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Jewish Names and Genealogies
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Here are some items of information that might be of use to the reader. Most of it came from the excellent preface in Abraham Laredo's book: "Les Noms des Juifs du Maroc". Corrections and additions are welcome.

For the meaning and origins of some specific Sephardic names, go to the page on meaning and orgins. However it helps to read this page before going there.

T he origins of ancient Jewish names go back to the original structure of Jewish society. Ancient Jewish society was structured into three societal groups. The top level was that of the tribe (mateh or shebet) ruled by a patriarchal ancestor, (later a judge and later still an elected king) and the priesthood in matters that were in their pervue. Below that came the extended family or clan (Mishpacha or aloof) governed by the elders (zekenim) or leaders aloofim. This was made up of related families within the tribe. The third level was the group living within the same tent ohel) or house (bayit) - what we would call today the family unit.

In those early days the only proof of belonging to a tribe and thus sharing in its assets lay in the carefully maintained lists of generations. These official lists were called the Sepher Toledot (book of generations) and later in history, after the exile, the Sepher Yohasin (from yachas, to enroll) and were considered of the utmost importance.

When some of these lists of generations were lost in the turmoil after the Babylonian exile it was a cause for great anguish and fervent efforts to reconstruct them. Shortly thereafter knowledge of law and science became of greater importance than descent from royalty and this was repeatedly stated in the Talmud as in "a bastard (mamzer) educated in the law is nobler than an ignorant high priest"". Certain families then began to take surnames based on notable ancestors (see below).

As we see the individual's identity was closely tied to individual's name and his genealogy (sephirim toledot or yohasin). The family name denoted the individual's belonging to one or the other families, clans or tribes. Thus members of the nation of Israel were bene Israel; those of the Gad tribe bene Gad (or ha Gadi); those of the Sasson or Zakai families were ben Sasson or ben Zakai, or just Sasson or Zakai, and so on.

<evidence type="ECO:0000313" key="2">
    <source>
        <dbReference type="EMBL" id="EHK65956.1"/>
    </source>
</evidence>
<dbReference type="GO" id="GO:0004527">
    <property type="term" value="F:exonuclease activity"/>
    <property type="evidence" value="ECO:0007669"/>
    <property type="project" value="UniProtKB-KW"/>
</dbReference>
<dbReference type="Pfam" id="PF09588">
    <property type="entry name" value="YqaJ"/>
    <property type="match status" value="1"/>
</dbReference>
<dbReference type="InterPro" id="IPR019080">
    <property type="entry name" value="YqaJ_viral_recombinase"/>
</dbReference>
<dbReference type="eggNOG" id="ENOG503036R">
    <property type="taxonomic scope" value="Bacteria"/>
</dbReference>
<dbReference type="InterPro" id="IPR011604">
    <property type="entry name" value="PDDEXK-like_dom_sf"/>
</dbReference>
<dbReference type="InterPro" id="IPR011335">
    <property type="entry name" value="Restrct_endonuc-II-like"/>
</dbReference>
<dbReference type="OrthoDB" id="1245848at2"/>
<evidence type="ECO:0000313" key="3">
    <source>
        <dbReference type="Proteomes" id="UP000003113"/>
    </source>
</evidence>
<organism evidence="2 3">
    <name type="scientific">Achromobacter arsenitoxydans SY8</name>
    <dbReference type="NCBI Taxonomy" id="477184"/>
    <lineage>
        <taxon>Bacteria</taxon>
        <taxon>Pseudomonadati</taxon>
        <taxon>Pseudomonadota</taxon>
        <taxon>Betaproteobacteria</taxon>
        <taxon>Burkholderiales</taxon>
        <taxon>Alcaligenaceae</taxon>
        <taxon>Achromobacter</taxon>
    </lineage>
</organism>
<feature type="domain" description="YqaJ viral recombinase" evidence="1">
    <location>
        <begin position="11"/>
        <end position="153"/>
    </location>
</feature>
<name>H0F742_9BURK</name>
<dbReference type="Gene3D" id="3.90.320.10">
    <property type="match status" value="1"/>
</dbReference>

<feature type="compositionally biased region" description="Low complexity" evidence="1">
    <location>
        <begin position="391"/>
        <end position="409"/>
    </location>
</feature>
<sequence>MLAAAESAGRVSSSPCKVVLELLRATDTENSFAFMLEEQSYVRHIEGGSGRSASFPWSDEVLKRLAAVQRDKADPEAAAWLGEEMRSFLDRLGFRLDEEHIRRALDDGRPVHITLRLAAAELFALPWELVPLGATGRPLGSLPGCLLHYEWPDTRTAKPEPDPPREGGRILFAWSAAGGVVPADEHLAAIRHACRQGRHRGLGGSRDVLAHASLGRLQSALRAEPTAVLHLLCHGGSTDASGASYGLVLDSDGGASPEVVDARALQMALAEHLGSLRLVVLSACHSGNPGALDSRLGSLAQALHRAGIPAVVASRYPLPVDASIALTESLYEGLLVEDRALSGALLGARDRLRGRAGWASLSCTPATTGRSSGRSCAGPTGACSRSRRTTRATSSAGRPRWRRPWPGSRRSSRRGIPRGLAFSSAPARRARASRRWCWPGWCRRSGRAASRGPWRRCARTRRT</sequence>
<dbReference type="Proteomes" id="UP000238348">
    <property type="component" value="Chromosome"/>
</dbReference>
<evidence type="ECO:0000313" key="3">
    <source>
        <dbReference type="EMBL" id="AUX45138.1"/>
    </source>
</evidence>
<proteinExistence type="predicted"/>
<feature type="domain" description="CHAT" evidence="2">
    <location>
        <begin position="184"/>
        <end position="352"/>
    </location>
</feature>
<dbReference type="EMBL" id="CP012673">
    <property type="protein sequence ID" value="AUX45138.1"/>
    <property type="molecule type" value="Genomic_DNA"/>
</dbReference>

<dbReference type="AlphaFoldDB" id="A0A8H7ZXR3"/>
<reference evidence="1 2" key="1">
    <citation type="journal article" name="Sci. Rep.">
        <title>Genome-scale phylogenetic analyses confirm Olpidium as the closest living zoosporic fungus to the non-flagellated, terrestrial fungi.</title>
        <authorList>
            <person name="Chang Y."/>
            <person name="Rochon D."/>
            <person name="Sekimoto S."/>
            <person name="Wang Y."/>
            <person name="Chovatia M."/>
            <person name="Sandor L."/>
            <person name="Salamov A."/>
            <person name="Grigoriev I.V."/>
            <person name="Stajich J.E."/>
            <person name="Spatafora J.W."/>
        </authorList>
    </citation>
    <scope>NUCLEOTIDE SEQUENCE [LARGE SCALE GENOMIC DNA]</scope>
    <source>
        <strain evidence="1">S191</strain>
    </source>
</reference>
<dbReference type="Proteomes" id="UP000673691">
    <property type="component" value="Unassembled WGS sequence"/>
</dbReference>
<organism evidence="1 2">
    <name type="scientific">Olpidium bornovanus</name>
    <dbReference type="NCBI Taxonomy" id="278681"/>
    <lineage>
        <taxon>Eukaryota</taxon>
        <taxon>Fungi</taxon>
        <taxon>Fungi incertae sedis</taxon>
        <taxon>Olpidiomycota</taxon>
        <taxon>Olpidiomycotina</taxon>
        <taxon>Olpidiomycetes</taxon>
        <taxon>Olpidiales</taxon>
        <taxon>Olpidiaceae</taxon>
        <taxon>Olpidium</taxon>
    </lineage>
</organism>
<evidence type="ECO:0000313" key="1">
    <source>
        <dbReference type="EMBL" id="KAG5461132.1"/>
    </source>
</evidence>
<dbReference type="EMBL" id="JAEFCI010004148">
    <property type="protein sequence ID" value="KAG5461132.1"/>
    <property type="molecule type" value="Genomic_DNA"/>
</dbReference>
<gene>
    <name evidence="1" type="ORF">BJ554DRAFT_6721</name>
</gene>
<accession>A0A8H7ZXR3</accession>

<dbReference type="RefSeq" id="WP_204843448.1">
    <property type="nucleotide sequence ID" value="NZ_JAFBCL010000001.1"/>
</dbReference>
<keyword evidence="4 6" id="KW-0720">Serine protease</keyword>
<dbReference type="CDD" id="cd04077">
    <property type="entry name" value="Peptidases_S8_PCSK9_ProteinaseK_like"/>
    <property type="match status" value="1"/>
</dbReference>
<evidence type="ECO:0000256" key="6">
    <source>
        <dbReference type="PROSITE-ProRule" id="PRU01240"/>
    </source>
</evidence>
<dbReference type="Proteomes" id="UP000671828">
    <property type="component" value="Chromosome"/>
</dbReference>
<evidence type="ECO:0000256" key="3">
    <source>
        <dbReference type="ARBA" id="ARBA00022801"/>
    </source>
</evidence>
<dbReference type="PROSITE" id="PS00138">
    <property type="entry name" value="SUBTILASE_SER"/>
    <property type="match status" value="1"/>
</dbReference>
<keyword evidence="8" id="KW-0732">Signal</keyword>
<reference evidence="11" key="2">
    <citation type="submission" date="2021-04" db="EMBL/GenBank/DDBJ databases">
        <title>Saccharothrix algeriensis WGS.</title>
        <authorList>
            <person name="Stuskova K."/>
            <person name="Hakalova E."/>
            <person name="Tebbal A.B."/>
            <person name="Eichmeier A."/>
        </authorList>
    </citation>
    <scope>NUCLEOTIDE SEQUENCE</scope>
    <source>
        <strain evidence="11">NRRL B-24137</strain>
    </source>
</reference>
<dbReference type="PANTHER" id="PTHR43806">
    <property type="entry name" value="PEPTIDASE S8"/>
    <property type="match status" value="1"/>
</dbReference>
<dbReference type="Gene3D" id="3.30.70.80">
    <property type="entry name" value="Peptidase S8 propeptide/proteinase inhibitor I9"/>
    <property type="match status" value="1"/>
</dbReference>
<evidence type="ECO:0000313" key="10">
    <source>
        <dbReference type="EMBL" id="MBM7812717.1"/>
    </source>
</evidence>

Taking it to the next level down surnames could specify the individual's father as in Shlomo ben Maimon ben Hasdai. Sometimes, especially if the ancester was a notable person that became the new family name as in Ben David (ibn Daoud) a Sephardic family claiming descent from King David.

Individual Names
J ewish first names were inextricably linked to the individual's spiritual identity not only through life but also after death and was considered an alter ego of the individual. In Ashkenazi tradition naming a child after a living relative was avoided for fear the angel of death might mistakenly take the child instead of the older namesake. Sephardim imbued by mysticism and Kabbalah were careful to choose names that would not portend bad destinies. Both traditions saw the name as linked to the individual's destiny. Name changes were infrequent and undertaken in cases of grave illness and similar and followed specific rituals. An error in spelling a name in a religious divorce document (get) would render the divorce religiously invalid.

It should be noted that changes in the individual colloquial name or nickname did not alter the Jewish name which represented the spiritual identity. The importance of the individual Jewish name in Jewish tradition is also repeatedly illustrated in the bible, by admonishments to voice the name of G-d, terms such as the "Holy Name", the implications seen in the change of names of Abram to Abraham, of Jacob to Israel, etc.

Common Sephardic Naming conventions

Firstborn son named after the paternal grandfather,
second male child after the maternal grandfather,
first daughter named after the paternal grandmother,
second female child after the maternal grandmother,
next child after the paternal uncle or aunt,